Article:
Third-party tools

You have three options: to be right, to win, or neither of both.

You can’t be right and win. You may be the smartest person in the world, knowing everything, but you won’t win the game or make a point like this.

Winning the game involves understanding that sometimes your job is to disappear and let other forms or third-party tools pass on the information.


Teacher is a tool

Once, I asked Mestre Edan, a capoeira master and the teacher of many great capoeiristas worldwide, about the key quality that transforms a student into an extraordinary capoeira player. His response was unequivocal: “To be an autodidact.”


Over The Line

One of my favorite lessons from Mestre Cueca is the concept called “Over the Line”.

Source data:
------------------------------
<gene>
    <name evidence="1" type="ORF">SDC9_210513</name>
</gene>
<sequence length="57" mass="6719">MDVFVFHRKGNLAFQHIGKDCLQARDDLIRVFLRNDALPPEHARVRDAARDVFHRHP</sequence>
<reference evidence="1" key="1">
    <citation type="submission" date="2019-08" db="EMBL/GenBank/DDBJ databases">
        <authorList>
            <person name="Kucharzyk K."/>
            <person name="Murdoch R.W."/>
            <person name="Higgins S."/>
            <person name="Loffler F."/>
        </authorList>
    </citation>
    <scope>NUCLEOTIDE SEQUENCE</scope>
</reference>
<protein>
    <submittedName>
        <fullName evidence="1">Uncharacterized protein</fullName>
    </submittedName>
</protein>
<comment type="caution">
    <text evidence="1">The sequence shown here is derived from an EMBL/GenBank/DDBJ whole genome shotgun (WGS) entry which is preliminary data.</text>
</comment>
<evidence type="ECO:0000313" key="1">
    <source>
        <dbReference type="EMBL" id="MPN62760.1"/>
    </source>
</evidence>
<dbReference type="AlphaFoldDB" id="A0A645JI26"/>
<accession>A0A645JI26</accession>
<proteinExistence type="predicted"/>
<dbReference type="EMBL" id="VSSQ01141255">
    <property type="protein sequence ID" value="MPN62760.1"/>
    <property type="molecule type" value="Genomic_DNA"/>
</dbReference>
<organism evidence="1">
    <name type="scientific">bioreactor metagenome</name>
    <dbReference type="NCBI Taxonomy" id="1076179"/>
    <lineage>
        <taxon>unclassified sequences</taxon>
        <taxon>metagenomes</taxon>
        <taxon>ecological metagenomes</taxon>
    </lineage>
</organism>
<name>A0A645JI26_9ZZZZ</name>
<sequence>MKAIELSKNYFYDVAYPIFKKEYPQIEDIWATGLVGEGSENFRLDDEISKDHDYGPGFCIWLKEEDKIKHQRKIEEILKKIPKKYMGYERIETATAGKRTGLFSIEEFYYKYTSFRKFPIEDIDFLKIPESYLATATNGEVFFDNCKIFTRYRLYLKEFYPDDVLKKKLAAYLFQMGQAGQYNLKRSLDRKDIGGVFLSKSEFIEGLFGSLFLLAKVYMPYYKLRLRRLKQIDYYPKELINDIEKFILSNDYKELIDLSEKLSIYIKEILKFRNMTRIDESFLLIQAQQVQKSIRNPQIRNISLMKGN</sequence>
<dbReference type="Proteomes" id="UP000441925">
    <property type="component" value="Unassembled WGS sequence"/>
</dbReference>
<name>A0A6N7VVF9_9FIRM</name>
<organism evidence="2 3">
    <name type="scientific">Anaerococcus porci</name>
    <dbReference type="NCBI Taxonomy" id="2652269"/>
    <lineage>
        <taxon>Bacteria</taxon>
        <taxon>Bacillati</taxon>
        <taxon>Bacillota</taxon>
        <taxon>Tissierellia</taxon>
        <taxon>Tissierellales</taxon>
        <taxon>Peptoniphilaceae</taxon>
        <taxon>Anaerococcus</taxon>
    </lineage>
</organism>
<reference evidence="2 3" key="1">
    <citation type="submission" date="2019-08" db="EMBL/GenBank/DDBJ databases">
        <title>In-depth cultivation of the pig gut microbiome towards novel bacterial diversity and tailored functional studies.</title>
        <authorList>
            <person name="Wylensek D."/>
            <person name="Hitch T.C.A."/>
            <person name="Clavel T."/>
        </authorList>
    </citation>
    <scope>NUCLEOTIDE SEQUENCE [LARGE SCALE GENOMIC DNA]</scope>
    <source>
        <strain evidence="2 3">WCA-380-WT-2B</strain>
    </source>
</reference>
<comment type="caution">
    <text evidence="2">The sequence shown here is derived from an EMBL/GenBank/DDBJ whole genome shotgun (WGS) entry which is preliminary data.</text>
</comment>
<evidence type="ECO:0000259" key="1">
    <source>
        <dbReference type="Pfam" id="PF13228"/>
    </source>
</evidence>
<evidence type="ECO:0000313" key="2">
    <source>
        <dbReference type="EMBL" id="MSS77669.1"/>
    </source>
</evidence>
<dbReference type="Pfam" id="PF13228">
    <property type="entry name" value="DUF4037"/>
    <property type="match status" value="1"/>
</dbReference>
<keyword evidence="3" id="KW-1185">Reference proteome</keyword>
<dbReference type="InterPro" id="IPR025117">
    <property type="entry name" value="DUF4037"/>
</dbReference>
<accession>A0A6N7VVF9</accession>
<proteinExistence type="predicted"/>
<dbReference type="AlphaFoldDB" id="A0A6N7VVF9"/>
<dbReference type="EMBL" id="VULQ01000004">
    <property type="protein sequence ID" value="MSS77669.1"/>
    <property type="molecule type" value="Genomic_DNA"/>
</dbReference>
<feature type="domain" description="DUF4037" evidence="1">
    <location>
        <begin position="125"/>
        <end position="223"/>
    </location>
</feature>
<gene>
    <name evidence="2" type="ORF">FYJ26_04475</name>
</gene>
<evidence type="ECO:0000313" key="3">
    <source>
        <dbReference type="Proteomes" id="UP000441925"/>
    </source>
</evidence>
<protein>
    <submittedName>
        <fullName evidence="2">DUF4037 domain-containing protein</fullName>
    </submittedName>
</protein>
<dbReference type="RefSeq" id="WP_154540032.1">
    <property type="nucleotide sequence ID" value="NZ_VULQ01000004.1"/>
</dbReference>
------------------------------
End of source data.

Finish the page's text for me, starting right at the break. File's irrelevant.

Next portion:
“Every time we start a new activity, let’s say when I came to capoeira for the first day, immediately a line appeared, and on one side of the line, it’s always easier to quit, and on the other side of the line, it’s always easier to stay.”


On taking courses and flying an airplane

Online education gained a second wind during the COVID-19 pandemic. With many people confined to their homes for months, some chose to make the most of this time by enrolling in courses. When I take a course or workshop, whether online or offline, I love to remind myself (and my students) of this ‘flying on an airplane’ analogy.


Three pillars (and two more)